Joe Ely at the Comedy Caravan

By Paul Carney

"Goin' where the lights aren't so bright ..."

I've always loved the small moments in live music - subtle, distilled, powerful. And Joe Ely's June 5th show, the launch for Blue Sky Kentucky's Americana Caravan series, was a small show. The intimate Comedy Caravan, holding only about 260 people, was the perfect showcase for the small. How could there be anything but a great show?

Ely, the Texas singer / songwriter / guitarist / rocker, is legend at this point. From having opened for the Clash to his ongoing role in the Flatlanders (with Jimmie Dale Gilmore and Butch Hancock), and, most importantly, his legacy of thirty years of song crafting and passionate performing ... all of this and he's still a vital creative force.

The Caravan show was a rare chance to see Ely up close and alone (in the interest of full disclosure, I'm on the board of Blue Sky KY, so assume bias if you must ... I'll wear it proudly). After a solid, lovely opening from Louisville's Leigh Anne Yost and her accompanying guitarist Bryan Hurst, WFPK's Michael Young welcomed Joe Ely to the tiny stage, and the evening ignited.

Opening with a taut, driving "Run Little Pony," a cut from 2003's Streets of Sin, Ely proceeded to delve deep into his song-bag, with a mix of his tunes and choice songs from friends and compatriots (Hancock, Billy Joe Shaver, Townes Van Zandt...). The list: "If You Were A Bluebird"; "Like A Row of Dominoes"; "Me and Billy the Kid"; "She Never Spoke Spanish To Me"; "She Finally Spoke Spanish to Me"; "I Had My Hopes Up High"; "I'm a Thousand Miles From Home"; "Carnival Bum"; "Letter to Laredo"; "Gallo Del Cielo"; "Black Spanish Loveseat"; "Live Forever"; "White Freightliner Blues" and "All Just To Get To You."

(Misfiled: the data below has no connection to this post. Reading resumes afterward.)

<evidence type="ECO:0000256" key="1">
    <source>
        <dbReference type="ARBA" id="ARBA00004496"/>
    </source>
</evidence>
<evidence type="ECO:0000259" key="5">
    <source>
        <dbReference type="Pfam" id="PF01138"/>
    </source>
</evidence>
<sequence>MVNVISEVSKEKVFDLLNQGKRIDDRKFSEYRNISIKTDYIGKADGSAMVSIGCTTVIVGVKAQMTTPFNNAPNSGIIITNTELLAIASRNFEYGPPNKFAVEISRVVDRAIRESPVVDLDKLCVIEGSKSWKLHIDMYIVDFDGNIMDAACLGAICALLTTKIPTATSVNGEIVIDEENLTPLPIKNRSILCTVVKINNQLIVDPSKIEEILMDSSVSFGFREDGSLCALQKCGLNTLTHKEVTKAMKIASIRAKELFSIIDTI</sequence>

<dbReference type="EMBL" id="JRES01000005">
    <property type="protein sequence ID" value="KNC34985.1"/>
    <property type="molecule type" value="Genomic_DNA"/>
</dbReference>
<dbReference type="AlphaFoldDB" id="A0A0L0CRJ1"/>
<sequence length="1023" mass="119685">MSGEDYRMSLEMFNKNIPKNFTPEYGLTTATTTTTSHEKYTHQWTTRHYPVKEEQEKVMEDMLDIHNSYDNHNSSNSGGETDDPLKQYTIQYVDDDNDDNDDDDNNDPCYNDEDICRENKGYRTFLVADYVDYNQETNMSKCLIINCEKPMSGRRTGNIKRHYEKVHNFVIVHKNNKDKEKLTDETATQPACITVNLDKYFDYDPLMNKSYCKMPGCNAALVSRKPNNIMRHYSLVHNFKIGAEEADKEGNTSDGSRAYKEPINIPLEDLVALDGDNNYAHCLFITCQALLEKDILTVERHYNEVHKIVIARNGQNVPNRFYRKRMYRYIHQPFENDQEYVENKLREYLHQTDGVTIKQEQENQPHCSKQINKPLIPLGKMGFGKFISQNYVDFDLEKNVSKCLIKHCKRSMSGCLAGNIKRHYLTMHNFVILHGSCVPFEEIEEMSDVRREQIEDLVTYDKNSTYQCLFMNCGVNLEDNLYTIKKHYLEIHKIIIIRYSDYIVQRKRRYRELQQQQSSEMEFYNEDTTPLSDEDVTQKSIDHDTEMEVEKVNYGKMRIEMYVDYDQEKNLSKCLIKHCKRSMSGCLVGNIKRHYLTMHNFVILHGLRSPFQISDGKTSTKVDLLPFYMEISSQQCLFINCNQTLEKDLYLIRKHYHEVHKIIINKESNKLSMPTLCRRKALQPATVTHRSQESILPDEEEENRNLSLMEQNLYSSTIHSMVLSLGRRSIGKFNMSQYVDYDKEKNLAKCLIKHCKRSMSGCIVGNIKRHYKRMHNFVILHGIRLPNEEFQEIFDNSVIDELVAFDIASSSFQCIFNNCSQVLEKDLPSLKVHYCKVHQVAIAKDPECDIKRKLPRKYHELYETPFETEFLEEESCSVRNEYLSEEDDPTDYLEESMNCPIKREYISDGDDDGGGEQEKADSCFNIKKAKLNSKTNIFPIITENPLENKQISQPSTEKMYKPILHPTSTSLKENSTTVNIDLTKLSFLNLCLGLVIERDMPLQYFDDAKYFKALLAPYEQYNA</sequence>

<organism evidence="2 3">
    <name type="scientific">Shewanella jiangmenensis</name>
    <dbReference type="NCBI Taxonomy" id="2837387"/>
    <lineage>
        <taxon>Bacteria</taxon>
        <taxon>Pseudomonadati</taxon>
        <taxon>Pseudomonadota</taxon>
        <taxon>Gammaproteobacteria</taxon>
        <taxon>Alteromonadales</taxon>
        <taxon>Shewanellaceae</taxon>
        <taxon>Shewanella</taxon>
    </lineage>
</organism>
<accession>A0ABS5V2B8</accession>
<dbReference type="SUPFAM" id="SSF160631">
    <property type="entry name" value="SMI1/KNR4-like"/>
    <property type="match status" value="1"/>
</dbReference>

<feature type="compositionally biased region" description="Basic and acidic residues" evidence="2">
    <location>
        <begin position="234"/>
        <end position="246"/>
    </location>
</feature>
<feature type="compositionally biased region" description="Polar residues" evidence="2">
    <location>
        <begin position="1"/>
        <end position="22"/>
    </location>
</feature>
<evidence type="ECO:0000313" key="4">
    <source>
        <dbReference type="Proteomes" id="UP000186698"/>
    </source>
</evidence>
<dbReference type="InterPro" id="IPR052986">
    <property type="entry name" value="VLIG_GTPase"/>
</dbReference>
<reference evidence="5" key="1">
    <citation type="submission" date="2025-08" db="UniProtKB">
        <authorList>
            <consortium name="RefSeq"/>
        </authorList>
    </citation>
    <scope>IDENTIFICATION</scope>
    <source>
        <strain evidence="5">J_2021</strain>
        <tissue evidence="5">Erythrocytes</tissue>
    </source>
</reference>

The evening ended with two notable song choices, Buddy Holly's "Well All Right" (with the line that could be the epigraph for the night, "We'll live and love with all our might") and the Terry Allen song, "Gimme A Ride to Heaven," with its mix of bitter irony and a play on America's sacred traditions. And with that, Joe Ely departed. I know a set list is not a review, but what can I say? Outside of a few wry jokes and brief stories about his life (including how roofing in South Texas in July helped motivate him toward music), it was an evening in service of the songs. Breaking hearts, open spaces, dim rooms full of desire, defiance and life spent wrenching some kind of dignity out of all of the moments of ordinary life. Making the most of the small moments. An evening with Joe Ely.